eBay founder makes waves with philanthropic investment firm in India
eBay founder Pierre Omidyar started Omidyar Network with the aim of enabling organisations, both for-profit and not-for-profit, generate social impact through philanthropic activity. Now, the company has started its India operations, with its national headquarters in Mumbai, becoming, as it claims, the first philanthropic investment firm in the country.
According to Jayant Sinha, managing director, Omidyar Network, India, “A lot of what Pierre has done in Omidyar Network is based on his eBay experience. It was through eBay that he discovered it was possible to generate a very high growth in business as well as experience a high degree of social impact.”
The Network's contribution is centred around two areas – access to capital (with microfinance, entrepreneurship and property rights being the key investment areas), and media, marketplaces and transparency. Besides help in the form of financial investment to for-profit organisations and grants to not-for-profit ones, Omidyar Network will also provide assistance in the form of human capital. “Our support could be in terms of board governance, organisational design, legal aid or strategic organisation,” says Sinha. “We are prepared to provide whatever capital is effective.”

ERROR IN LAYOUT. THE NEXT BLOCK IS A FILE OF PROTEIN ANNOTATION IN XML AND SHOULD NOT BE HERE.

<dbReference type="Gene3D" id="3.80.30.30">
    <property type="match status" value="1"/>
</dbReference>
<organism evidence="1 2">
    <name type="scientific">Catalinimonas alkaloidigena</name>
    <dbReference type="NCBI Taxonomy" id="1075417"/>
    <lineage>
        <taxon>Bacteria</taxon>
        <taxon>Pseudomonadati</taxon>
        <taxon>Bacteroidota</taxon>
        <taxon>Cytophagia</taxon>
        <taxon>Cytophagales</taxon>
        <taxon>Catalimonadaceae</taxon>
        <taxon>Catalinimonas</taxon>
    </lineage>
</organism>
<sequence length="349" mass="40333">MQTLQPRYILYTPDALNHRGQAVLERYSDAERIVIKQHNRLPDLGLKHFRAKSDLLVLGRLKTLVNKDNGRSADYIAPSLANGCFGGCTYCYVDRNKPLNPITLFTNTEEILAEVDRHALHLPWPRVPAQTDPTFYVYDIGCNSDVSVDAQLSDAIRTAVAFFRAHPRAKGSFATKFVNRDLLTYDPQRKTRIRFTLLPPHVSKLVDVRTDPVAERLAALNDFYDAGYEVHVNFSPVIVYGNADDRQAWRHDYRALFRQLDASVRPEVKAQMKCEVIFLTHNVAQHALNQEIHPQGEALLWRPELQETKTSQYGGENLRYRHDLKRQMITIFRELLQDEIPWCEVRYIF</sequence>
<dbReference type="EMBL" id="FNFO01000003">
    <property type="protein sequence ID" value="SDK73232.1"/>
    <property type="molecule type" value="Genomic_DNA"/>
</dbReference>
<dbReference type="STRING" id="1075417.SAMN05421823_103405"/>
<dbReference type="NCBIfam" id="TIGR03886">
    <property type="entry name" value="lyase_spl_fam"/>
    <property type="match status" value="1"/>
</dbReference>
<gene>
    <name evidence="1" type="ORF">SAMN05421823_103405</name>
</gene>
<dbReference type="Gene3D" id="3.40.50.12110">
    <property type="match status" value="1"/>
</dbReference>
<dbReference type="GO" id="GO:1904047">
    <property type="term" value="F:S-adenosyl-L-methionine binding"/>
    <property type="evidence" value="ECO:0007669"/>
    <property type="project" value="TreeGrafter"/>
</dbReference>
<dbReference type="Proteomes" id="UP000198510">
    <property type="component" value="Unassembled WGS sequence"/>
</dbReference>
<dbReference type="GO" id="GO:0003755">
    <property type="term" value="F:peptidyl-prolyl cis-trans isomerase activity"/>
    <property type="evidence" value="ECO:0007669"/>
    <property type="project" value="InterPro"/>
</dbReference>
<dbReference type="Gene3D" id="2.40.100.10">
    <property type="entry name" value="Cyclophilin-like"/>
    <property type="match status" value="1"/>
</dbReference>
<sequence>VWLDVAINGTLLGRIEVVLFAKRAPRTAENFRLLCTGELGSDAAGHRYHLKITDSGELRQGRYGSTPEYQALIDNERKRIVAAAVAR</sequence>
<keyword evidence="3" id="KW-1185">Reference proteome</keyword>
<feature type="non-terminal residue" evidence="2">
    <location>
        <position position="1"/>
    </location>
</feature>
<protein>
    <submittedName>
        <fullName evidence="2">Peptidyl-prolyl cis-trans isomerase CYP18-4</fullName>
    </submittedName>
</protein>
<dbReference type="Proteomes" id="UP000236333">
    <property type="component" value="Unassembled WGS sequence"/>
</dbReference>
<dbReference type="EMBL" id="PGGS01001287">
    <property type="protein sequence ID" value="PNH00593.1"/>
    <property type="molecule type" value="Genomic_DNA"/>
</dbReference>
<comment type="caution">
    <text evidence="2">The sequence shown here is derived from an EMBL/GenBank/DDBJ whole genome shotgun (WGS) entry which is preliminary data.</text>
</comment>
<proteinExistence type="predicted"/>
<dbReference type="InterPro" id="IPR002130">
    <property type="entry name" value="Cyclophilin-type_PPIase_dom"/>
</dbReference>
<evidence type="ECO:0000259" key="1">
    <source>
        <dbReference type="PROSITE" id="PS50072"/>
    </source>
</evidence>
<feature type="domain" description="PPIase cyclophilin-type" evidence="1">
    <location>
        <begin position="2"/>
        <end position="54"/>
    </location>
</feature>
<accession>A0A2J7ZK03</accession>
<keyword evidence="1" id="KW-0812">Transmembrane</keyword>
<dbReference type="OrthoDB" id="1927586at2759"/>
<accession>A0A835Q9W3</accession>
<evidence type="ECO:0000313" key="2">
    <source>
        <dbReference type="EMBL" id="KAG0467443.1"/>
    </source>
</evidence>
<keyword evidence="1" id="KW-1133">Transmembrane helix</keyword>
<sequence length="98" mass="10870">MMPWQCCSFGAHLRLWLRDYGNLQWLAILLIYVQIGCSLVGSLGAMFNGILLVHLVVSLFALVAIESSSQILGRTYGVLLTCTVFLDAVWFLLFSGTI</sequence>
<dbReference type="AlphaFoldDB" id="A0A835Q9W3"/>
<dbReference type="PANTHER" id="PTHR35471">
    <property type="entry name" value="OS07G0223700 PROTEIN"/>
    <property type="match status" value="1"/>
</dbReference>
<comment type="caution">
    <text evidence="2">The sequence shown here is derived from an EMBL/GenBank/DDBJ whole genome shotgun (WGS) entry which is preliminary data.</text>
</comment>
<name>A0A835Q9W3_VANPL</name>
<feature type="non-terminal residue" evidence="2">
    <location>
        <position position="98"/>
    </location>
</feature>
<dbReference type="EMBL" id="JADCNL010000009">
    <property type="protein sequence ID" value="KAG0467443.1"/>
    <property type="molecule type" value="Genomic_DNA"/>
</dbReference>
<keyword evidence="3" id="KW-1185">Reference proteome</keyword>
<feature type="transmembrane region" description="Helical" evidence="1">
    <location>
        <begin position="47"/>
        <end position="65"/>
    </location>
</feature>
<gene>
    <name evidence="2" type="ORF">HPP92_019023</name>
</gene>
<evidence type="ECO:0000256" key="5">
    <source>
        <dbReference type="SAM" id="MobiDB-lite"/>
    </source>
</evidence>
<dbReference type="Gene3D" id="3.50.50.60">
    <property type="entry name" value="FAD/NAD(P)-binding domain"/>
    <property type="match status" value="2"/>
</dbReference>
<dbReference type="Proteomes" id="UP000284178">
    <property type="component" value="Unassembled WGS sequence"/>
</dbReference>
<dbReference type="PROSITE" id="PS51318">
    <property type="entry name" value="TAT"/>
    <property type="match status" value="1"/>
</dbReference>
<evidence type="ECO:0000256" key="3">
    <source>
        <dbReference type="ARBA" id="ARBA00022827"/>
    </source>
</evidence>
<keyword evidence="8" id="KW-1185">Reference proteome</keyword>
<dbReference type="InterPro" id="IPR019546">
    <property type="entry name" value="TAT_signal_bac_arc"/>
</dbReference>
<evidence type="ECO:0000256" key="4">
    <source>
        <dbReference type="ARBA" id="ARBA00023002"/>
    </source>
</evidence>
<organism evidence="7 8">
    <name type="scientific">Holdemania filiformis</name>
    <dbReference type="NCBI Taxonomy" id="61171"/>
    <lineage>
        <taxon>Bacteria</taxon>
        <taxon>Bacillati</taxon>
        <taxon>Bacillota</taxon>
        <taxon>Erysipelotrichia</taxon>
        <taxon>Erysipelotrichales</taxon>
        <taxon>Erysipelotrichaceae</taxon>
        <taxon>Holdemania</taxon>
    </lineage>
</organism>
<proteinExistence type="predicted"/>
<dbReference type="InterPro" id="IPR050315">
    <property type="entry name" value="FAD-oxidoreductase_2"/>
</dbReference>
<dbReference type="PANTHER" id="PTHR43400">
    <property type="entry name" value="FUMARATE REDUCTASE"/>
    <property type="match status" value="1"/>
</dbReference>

To qualify as an investee, an organisation has to satisfy a few criteria – innovation (in terms of products or services offered or even business model), potential for scale (the inherent growth potential of a company, so that maximum people can be affected), flexibility of capital (in terms of the kind of investment an organisation wants), and proven credentials in terms of a company's leadership. Investees range from Research Development Institute, a non-profit organisation operating in South Asia involved in helping the economically weaker sections in gaining land rights; Sunlight Foundation, a Washington-based organisation working towards government transparency and accountability in the U.S.; SONG Growth Company, a for-profit investment fund that supports SMEs in India; Quickr, an online marketplace that allows people to post and access classifieds for free, and even Wikimedia Foundation, which operates Wikipedia.
“If we can take what we have done in microfinance to something similar in the fields of education, rural development or sanitation, it will be amazing,” says Sinha. “We call ourselves a network, not a foundation. We work with people and companies who want to bring about positive social change,” he adds.